This is my last post on this subject, I swear. We knew when we adopted transracially that our private lives would be public. I am not an unwitting victim, and I don't regret having my daughter in my life for a second, though whether she will find my choice regrettable as an adult is still anyone's guess.
I edited my last post to pose a question that I don't really think I want the answer to: Do people honestly think they are doing my daughter a favor/preventing future adoption by asking "Are they both YOURS?"
I asked Mia awhile ago a question that I want to ask more broadly, which is How can we find a balance between challenging the institution of adoption and adoption as it is currently practiced without undermining the security of children? How to make adoption less "normal" -- which is clearly a concern for many adult adoptees -- without making adopted children feel, as people, abnormal and, by extension, bad? (My daughter is already aware that the norm is not adoption, but should she be made to feel alien? Or, should she be made to feel that nothing is personal? That we're YOUR business?)
When I write about the strangers at the "grocery store," I'm not writing about recent events. We do just about everything in a neighborhood with lots of multiracial families. My daughter has preemptively introduced herself to every person in the neighborhood, and eagerly questioned them about every aspect of their lives:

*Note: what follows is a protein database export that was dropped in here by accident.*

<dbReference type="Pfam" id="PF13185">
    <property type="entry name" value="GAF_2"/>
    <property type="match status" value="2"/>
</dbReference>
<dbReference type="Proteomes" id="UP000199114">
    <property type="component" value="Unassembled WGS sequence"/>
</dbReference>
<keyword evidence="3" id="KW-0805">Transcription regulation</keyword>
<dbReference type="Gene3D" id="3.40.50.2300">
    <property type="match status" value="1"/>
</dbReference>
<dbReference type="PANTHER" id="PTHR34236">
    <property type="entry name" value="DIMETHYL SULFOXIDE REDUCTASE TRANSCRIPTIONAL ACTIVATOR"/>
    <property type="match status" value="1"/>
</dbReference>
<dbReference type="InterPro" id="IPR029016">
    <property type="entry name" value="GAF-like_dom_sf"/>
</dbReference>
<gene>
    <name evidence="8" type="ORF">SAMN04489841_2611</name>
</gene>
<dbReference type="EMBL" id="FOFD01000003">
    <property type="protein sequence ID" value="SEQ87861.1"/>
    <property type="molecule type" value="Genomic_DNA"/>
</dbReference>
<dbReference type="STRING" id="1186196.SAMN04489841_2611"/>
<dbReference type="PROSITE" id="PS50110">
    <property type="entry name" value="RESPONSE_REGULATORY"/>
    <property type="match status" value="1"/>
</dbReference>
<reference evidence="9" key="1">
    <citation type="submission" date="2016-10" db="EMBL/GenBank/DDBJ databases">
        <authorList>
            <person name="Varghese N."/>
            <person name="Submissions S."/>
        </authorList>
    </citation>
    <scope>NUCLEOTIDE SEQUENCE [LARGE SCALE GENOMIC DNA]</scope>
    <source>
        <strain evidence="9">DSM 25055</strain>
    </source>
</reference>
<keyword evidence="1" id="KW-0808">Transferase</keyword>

What's your name?
- Where do you live?
-- Do you have a dog?
--- Is that your other grown-up? Why?!
---- Why are you buying that? Do you LIKE that?!
If the question "Are they both YOURS?" truly comes from genuine concern over adoption (Joy says -- in response to my comment at Paula's -- that people find families like mine "horrible and fascinating like a carwreck") it's led to a really adaptive behavior on my daughter's part:
She already has this sense that this is her world, and she'll be the one asking the questions.
Yet another reminder that I should try to be more like her.